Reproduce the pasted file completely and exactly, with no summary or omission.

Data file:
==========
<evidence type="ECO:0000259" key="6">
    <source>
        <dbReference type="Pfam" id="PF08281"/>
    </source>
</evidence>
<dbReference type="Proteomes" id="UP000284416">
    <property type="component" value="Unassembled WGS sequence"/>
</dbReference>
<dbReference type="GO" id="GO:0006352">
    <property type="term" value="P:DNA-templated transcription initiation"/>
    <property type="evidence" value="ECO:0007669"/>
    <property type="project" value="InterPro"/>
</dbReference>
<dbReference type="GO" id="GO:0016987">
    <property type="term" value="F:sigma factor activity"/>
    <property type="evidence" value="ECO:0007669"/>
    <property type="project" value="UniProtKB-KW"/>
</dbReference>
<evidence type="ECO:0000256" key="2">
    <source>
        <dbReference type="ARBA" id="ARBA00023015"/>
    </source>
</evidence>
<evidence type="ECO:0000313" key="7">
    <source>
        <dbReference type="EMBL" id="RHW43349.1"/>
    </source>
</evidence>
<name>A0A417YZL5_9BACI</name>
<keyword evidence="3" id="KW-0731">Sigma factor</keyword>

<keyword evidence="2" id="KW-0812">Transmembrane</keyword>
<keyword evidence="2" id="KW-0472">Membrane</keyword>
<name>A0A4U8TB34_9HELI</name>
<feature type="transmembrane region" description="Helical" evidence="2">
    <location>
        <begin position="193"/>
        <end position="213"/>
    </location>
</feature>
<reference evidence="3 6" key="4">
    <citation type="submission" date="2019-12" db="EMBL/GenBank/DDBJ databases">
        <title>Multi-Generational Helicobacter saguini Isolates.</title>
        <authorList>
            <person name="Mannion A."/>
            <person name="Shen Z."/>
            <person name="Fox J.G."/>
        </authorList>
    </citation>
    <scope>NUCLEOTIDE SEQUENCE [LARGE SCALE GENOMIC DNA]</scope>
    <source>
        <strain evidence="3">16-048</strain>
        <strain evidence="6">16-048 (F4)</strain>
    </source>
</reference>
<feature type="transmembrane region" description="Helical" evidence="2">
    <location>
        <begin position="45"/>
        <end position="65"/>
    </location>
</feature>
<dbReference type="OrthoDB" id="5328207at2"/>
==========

<evidence type="ECO:0000259" key="6">
    <source>
        <dbReference type="Pfam" id="PF08281"/>
    </source>
</evidence>
<dbReference type="Proteomes" id="UP000284416">
    <property type="component" value="Unassembled WGS sequence"/>
</dbReference>
<dbReference type="GO" id="GO:0006352">
    <property type="term" value="P:DNA-templated transcription initiation"/>
    <property type="evidence" value="ECO:0007669"/>
    <property type="project" value="InterPro"/>
</dbReference>
<dbReference type="GO" id="GO:0016987">
    <property type="term" value="F:sigma factor activity"/>
    <property type="evidence" value="ECO:0007669"/>
    <property type="project" value="UniProtKB-KW"/>
</dbReference>
<evidence type="ECO:0000256" key="2">
    <source>
        <dbReference type="ARBA" id="ARBA00023015"/>
    </source>
</evidence>
<evidence type="ECO:0000313" key="7">
    <source>
        <dbReference type="EMBL" id="RHW43349.1"/>
    </source>
</evidence>
<name>A0A417YZL5_9BACI</name>
<keyword evidence="3" id="KW-0731">Sigma factor</keyword>

<keyword evidence="2" id="KW-0812">Transmembrane</keyword>
<keyword evidence="2" id="KW-0472">Membrane</keyword>
<name>A0A4U8TB34_9HELI</name>
<feature type="transmembrane region" description="Helical" evidence="2">
    <location>
        <begin position="193"/>
        <end position="213"/>
    </location>
</feature>
<reference evidence="3 6" key="4">
    <citation type="submission" date="2019-12" db="EMBL/GenBank/DDBJ databases">
        <title>Multi-Generational Helicobacter saguini Isolates.</title>
        <authorList>
            <person name="Mannion A."/>
            <person name="Shen Z."/>
            <person name="Fox J.G."/>
        </authorList>
    </citation>
    <scope>NUCLEOTIDE SEQUENCE [LARGE SCALE GENOMIC DNA]</scope>
    <source>
        <strain evidence="3">16-048</strain>
        <strain evidence="6">16-048 (F4)</strain>
    </source>
</reference>
<feature type="transmembrane region" description="Helical" evidence="2">
    <location>
        <begin position="45"/>
        <end position="65"/>
    </location>
</feature>
<dbReference type="OrthoDB" id="5328207at2"/>